Many different types from mild to mind blowing in intensity
Spice (whole or ground) Description: Seasoning made from whole dried chiles, coriander, cumin, garlic, oregano and other herbs and spices. Flavor: Mild to hot Uses: Chili, eggs and cheese, soups, stews, Latin American and Mexican recipes
A family of more than two hundred varieties, chilies are used in cooking around the world. Available fresh and dried in red, green, yellow and purple. Chilies range in length from 1/4 inch to 12 inches. Beware of the ribs and seeds - they're actually hotter than the outside flesh because they contain concentrated amounts of an oil, capsaicin, which gives chilies their kick but can irritate and burn the eyes, nose and skin. Wear rubber gloves while handling chilies and wash your hands thoroughly with soap (to break down the oils) afterward. Don't cut chilies under running water because the irritating oils can become airborne.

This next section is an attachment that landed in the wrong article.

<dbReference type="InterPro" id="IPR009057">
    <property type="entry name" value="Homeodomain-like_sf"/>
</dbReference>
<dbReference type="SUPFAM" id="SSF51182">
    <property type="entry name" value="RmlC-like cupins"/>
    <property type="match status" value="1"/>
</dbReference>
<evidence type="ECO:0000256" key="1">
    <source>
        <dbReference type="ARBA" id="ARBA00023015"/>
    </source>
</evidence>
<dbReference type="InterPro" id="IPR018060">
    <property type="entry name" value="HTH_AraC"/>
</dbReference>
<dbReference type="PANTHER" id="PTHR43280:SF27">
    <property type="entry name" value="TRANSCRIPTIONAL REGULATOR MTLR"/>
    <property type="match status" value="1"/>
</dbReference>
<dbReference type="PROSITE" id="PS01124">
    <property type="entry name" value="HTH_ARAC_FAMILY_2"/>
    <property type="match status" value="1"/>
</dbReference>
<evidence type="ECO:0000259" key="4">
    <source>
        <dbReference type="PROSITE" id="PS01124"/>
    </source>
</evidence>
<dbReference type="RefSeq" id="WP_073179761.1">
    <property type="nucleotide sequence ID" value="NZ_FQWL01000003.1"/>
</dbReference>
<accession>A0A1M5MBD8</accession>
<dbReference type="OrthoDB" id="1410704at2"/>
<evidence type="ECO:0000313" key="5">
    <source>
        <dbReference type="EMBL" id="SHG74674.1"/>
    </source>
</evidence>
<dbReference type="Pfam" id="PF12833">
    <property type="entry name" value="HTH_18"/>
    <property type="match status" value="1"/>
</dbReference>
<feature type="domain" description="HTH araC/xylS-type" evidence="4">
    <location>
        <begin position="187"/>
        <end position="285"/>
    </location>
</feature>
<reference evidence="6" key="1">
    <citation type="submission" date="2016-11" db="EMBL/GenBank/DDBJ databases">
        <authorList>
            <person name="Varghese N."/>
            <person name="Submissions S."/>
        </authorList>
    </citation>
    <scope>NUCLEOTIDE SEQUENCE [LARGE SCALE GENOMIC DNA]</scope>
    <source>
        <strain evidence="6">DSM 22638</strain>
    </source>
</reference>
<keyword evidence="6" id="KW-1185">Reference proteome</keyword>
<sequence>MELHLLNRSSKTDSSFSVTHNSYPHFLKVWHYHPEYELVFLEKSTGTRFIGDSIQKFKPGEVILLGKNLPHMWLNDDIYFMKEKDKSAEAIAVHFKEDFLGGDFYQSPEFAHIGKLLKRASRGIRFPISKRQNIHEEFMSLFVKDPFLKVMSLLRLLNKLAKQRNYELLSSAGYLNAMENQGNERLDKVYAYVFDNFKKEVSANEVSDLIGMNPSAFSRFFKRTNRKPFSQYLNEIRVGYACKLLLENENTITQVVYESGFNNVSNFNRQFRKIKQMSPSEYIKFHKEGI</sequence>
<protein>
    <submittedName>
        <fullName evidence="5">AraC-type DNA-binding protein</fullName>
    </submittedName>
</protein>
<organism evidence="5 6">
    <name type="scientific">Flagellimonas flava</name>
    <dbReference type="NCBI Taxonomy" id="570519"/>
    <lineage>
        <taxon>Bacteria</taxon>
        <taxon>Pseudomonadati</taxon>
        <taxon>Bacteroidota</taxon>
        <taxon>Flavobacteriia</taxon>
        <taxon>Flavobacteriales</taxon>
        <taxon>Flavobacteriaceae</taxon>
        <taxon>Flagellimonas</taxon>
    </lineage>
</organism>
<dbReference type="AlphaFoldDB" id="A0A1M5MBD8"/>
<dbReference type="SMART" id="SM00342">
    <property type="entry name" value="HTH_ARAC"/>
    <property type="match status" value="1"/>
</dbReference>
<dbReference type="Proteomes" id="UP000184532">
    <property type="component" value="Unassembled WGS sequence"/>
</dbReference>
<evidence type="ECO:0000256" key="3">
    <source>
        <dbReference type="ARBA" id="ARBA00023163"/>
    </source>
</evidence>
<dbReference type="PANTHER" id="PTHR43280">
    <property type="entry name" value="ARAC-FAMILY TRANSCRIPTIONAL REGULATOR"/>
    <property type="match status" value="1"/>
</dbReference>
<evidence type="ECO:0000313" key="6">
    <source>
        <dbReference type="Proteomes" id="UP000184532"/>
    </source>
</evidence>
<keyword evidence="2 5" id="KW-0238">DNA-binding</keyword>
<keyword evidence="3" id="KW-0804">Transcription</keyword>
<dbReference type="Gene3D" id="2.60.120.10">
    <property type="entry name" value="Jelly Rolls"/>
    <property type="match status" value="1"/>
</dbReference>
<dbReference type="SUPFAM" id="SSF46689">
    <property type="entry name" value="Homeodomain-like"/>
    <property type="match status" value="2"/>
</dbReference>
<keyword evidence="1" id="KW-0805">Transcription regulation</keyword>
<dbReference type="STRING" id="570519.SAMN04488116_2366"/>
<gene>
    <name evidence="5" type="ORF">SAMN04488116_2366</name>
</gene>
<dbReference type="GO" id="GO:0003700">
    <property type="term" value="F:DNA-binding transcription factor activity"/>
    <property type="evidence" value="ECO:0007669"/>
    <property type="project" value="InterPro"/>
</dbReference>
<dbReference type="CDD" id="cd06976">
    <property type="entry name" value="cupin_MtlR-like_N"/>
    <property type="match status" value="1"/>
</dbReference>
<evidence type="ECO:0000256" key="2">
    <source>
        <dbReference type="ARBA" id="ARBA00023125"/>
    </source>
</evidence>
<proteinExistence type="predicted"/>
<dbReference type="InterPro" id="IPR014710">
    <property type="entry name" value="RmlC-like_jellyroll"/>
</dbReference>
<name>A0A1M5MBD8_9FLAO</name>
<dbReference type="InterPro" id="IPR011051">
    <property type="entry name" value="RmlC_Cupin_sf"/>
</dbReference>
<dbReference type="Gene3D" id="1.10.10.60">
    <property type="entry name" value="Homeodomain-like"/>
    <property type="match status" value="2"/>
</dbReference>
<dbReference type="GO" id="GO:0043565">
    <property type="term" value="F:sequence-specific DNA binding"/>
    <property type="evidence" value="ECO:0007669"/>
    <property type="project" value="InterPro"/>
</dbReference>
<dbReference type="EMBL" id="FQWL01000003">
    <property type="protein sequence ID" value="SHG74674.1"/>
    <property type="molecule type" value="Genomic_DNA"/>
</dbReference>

exist in many variations, varying in size and shape as well as color and intensity of flavor. Generally, green chilies are milder than the red ones, and seeding them reduces their intensity.
The little peppers called chilies come in many varieties, but all contribute color, flavor, piquancy, and a degree of heat to food. They can range from mild to very hot, from sweet to quite acidic, and from fresh to dried. While there are over a hundred varieties of chilies, only a few are readily available in supermarkets. The fresh green or red chilies have a crisp, grassy taste, while the dried ones are musky and a bit fruity. Jalapeno chilies are found fresh, canned, or jarred. Fresh, these chilies should be firm and unblemished with unbroken skin. If using canned chilies, transfer any unused peppers to a jar with an airtight cover and store in the refrigerator; they will keep for several months. Small, narrow, hot dried red chilies called pepperoncini rossi are available whole or crumbled and packed in jars. For maximum potency, these chilies should be used within three months of opening the jar.